Another benefit of playing pickleball is that it encourages friendly competition and socialization which can help promote positive mood. Social connections can significantly affect your mental and physical health, so be sure to surround yourself with people who are happy, upbeat, kind, and who challenge you to be the best version of yourself.

  1. Increases Agility and Balance

Many will find pickleball to be a less punishing sport than tennis and other racket sports. This may be due to the fact that a pickleball court is smaller than a tennis court and that a pickleball moves slower than a tennis ball. These factors may allow for gentler movements, which should lead to greater agility and less strain on the joints, muscles, and ligaments than tennis.

Playing pickleball may help improve your balance, too. It also can help increase your stamina and may improve your footwork and hand-eye coordination. These are all crucial “use it or lose it” abilities that are important to keep sharp as you age.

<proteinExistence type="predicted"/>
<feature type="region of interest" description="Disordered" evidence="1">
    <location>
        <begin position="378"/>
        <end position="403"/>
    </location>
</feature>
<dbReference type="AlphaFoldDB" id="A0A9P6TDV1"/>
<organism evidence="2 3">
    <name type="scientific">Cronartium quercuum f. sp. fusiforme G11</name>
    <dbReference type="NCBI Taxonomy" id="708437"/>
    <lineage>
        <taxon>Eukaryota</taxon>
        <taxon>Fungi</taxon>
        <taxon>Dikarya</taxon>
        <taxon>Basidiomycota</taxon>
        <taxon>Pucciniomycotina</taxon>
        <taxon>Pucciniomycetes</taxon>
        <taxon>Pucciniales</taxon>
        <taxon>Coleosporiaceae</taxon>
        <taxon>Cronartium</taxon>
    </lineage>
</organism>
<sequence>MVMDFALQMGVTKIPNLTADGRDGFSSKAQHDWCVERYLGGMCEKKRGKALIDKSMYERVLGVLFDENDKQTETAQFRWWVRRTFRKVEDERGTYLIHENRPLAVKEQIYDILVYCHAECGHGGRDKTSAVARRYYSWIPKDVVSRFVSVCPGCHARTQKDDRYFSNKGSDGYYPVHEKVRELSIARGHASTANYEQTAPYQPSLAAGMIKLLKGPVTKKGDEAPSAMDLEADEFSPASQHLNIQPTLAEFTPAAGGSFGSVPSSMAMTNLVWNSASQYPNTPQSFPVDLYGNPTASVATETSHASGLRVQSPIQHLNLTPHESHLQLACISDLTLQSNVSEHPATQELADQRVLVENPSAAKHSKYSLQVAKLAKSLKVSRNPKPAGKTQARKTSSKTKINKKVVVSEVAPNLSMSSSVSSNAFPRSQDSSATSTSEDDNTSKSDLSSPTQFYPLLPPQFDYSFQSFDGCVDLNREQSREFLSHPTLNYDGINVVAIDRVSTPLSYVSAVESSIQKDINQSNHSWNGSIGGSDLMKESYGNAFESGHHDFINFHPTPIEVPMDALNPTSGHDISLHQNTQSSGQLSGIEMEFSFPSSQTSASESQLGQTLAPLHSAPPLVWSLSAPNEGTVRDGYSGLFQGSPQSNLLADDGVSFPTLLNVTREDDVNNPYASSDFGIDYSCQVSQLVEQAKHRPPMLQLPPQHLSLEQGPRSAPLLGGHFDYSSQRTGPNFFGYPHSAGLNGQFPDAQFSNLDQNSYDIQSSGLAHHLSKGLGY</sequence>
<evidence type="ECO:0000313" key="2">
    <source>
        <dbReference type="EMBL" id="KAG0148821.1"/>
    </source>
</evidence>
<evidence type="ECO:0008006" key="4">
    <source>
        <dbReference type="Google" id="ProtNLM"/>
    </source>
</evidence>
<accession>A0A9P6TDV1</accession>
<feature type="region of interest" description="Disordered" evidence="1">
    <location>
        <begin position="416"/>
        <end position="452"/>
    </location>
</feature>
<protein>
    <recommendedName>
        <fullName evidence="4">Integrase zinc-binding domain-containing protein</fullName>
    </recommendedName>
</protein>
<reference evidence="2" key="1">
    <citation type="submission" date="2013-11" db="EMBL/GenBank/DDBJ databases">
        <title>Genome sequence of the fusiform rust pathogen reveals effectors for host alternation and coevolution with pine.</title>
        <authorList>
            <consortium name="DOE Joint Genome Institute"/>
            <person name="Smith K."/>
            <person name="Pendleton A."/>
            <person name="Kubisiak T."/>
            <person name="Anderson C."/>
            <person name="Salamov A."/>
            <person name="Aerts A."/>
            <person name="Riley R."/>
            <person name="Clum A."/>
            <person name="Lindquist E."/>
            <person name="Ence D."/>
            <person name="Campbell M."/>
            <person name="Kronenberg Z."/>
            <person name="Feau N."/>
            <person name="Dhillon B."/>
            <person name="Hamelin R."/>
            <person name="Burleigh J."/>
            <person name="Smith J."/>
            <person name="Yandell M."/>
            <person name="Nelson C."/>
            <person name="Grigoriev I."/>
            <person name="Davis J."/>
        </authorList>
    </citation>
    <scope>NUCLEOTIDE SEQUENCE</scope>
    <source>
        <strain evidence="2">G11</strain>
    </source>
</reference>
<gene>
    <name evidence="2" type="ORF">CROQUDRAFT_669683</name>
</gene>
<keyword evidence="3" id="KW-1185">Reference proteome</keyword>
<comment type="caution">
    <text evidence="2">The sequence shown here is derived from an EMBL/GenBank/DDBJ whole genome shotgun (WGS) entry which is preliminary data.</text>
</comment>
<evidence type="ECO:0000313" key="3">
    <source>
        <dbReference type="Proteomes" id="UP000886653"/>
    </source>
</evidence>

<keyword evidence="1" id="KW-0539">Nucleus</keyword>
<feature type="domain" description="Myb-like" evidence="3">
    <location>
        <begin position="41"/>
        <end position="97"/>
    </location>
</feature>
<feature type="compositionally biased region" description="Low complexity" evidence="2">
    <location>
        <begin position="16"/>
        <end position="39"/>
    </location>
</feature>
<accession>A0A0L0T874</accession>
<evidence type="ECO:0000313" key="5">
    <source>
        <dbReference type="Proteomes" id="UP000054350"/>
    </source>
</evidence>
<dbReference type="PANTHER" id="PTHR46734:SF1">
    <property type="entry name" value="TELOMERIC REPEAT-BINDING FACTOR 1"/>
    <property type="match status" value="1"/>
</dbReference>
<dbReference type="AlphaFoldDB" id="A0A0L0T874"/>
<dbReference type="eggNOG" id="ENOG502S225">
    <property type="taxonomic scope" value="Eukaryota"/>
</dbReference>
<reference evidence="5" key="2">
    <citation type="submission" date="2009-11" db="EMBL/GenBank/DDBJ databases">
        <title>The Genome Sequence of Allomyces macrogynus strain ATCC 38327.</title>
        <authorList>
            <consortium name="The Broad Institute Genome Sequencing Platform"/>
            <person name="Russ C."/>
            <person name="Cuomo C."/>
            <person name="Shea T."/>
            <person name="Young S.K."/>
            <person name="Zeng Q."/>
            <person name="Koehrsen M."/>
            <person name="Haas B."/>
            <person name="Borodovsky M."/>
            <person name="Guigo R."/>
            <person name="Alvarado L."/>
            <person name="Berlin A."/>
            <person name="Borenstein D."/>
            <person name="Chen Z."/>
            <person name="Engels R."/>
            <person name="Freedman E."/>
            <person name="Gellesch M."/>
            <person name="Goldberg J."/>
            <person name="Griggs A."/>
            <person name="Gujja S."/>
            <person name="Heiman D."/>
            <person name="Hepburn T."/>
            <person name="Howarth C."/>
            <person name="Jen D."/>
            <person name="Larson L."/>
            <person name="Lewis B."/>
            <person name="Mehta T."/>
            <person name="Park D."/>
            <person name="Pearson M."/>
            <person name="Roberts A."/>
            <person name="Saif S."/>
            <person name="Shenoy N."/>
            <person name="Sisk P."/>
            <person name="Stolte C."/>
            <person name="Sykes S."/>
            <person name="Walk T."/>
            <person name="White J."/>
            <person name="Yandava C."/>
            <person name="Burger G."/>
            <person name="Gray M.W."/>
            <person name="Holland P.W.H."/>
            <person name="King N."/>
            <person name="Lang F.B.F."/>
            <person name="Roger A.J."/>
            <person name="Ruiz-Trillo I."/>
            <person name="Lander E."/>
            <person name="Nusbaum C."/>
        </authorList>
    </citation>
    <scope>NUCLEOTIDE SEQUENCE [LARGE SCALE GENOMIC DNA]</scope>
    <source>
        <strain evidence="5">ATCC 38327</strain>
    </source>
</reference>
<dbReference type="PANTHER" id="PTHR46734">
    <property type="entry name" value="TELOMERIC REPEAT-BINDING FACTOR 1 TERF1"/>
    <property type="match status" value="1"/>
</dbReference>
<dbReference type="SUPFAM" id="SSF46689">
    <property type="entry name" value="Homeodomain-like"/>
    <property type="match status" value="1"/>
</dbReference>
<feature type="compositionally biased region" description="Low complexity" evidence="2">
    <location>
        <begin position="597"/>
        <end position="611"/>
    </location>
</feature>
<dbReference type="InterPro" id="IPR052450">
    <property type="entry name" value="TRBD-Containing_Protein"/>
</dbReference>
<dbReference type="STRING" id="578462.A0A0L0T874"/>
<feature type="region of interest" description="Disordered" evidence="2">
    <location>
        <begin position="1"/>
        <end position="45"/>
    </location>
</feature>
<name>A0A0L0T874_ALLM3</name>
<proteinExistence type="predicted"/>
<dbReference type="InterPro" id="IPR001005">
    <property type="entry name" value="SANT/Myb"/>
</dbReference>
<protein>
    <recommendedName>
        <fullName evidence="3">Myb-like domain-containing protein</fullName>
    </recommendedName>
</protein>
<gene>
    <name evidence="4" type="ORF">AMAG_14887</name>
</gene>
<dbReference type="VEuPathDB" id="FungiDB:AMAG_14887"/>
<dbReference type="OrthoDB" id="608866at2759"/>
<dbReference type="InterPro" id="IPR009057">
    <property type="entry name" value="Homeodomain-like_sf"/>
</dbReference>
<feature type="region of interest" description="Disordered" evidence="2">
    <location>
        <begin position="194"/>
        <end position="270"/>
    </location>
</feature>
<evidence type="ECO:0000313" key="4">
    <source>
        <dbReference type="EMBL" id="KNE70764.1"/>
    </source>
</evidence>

1. Promotes Long-term Independence

Regularly playing pickleball can help sharpen the reflexes, even in older adults. It also may increase your range of motion, which can help prevent muscle and joint stiffness.

Spokesperson for the American Council on Exercise, Chris Gagliardi, believes that the improved balance and reflexes one can gain from playing pickleball may help individuals live independently for longer. By contrast, a sedentary lifestyle can contribute to a loss of these skills and functions, which may lead to an inability to perform certain daily tasks and even cause serious illness.

Paddle Up

If you’re thinking about upping your fitness by playing pickleball, it’s a good idea to first clear it with your healthcare provider. Also, in preparation for playing this sport, be sure to research the rules, what equipment you’ll need to purchase, and where to find a court in your area.

As a general goal, aim for at least 30 minutes of some form of physical activity every day. It’s recommended to play pickleball no more than three times a week to allow your body enough time to rest between each session.

So, get some friends together and have fun playing pickleball!

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Keith Rowe